This past weekend, a couple I know asked my opinion of putting a phone tracker on their child’s phone. They were thinking of using an app like Life360, which would allow them to follow where their child’s phone is at any one time (which hopefully corresponds to the whereabouts of their child, as well).
When my kids were younger, my wife and I had the same conversation, and we concluded it was unnecessary.
First off, there’s the very predictable: we never had trackers when we were growing up, and we not only survived, but ended up just fine.
But beyond that, I think there are more philosophical reasons for it. What does it say to your child when you put a tracker on their phone? I think kids, and people in general, perform better when they are trusted. This goes back to a general foundational approach that I believe is correct: I trust people until they give me a reason not to trust them.
I want my children to know I trust them, but they also need to know that trust can be abused and withdrawn. If I start finding out that they’re lying to me or saying one thing but doing another, then they start losing trust, which means start losing privileges.
Aside from that, I think it’s a critically important part of youth to get out there and touch as many hot stoves as possible. One of the best parts about being a kid is going out and having adventures. It’s getting yourself into silly, stupid, or ridiculous situations that you then have to get yourself out of unscathed.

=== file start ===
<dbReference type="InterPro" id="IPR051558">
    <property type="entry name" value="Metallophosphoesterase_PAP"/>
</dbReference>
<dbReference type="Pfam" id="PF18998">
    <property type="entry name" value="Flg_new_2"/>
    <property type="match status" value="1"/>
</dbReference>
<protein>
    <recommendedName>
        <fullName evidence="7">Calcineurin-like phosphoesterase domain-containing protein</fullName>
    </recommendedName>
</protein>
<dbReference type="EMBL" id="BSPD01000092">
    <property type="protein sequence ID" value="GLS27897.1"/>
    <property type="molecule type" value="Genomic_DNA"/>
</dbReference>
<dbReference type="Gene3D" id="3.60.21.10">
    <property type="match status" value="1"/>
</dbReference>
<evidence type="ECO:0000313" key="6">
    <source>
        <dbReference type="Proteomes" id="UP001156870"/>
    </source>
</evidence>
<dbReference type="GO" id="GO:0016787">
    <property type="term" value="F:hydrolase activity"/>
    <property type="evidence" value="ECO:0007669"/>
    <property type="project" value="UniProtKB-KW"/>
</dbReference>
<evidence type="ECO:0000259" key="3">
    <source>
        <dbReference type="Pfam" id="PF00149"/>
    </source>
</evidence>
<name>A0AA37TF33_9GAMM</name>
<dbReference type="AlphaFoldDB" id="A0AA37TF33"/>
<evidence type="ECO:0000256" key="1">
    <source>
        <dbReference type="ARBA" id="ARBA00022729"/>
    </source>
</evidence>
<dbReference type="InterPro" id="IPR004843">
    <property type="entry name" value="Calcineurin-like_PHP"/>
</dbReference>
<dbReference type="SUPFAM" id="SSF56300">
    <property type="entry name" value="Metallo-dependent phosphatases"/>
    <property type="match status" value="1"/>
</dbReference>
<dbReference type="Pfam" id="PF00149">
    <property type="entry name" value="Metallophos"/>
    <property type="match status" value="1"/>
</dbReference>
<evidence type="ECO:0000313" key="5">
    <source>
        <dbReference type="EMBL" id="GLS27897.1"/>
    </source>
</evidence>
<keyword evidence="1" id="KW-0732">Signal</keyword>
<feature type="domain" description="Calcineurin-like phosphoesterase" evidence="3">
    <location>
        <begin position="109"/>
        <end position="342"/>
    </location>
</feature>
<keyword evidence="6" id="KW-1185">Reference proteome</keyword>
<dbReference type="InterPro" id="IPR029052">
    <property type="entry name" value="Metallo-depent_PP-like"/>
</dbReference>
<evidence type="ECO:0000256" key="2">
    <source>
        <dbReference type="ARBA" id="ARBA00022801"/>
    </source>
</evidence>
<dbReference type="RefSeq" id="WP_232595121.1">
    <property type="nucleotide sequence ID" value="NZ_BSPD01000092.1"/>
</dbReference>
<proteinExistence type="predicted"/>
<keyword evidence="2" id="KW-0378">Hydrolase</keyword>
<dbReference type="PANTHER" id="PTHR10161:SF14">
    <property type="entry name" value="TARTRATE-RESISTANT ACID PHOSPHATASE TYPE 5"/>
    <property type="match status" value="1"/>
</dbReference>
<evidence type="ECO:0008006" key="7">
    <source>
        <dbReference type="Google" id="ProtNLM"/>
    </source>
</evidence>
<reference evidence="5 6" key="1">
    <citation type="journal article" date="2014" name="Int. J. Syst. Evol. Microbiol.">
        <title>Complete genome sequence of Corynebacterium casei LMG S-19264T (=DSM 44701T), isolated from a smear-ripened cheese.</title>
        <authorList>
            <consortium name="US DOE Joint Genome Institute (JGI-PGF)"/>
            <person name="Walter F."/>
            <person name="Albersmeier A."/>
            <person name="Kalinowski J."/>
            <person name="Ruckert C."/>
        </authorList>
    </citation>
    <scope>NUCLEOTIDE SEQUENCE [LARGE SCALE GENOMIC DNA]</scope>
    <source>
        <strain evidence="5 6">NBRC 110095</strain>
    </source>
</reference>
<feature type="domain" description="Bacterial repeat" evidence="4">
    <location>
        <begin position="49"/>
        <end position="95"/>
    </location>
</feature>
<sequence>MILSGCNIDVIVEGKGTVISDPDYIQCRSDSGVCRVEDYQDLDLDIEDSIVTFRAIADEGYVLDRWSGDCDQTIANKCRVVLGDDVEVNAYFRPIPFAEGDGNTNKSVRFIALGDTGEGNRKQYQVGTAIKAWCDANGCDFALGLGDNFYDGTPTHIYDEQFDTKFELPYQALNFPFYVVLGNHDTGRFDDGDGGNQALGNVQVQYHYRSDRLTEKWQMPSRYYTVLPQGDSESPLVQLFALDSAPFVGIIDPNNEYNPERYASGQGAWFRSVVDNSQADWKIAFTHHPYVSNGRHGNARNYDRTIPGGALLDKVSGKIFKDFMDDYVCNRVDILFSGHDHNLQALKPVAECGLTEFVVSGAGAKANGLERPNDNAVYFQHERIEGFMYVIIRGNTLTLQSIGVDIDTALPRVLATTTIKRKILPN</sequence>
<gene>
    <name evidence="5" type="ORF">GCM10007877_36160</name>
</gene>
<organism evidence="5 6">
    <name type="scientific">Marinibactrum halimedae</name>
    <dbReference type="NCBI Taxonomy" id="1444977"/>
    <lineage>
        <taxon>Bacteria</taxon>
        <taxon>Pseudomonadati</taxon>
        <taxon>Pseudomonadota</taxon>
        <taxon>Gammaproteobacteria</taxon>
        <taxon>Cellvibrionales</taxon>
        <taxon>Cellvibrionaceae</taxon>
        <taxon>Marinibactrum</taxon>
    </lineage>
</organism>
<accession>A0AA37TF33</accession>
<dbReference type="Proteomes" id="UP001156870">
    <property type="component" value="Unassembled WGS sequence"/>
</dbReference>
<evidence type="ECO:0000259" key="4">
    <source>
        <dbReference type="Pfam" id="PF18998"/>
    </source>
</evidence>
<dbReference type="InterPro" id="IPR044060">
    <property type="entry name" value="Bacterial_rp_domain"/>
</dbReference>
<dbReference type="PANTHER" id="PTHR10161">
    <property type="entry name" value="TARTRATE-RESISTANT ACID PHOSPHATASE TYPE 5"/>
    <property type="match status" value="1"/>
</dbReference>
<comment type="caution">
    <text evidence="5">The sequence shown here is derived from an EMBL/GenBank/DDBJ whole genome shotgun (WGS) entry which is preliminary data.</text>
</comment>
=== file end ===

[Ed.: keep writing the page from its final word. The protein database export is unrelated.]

If you don’t come out of your childhood without having done at least a handful of things that you feel lucky to have come out of alive (or without serious injury), then you did something very wrong.
Being a child is about pushing limits. It’s about doing things that seem dangerous or crazy at the time, but you look back on and realize it was probably just stupid.
If you’ve got a tracker on your phone, you can’t escape this feeling that your parents don’t trust you. But you also can’t escape the feeling that you’d better not. You’d better not try that. You’d better not get in trouble. It’s essentially taking your kid out of the wild and putting him in a zoo. And when animals end up in a zoo, they start forgetting how to fend for themselves.
And that’s another reason kids should be off exploring. When you get yourself in sticky situations, it’s good to have some experience getting out of those situations on your own. It’s a great way to test what works and what doesn’t. It’s a good place to learn about people. Are they helpful? Can they be trusted? Are they forgiving? These are all questions you start to answer when you’re out having childhood adventures.
There are many reasons to not put a tracker on your child’s phone. Just because you can is not a good enough reason. In fact, whether or not to put a tracker on their phone isn’t even the right question.
What you should really be asking yourself is, “why does my kid have a phone at all?”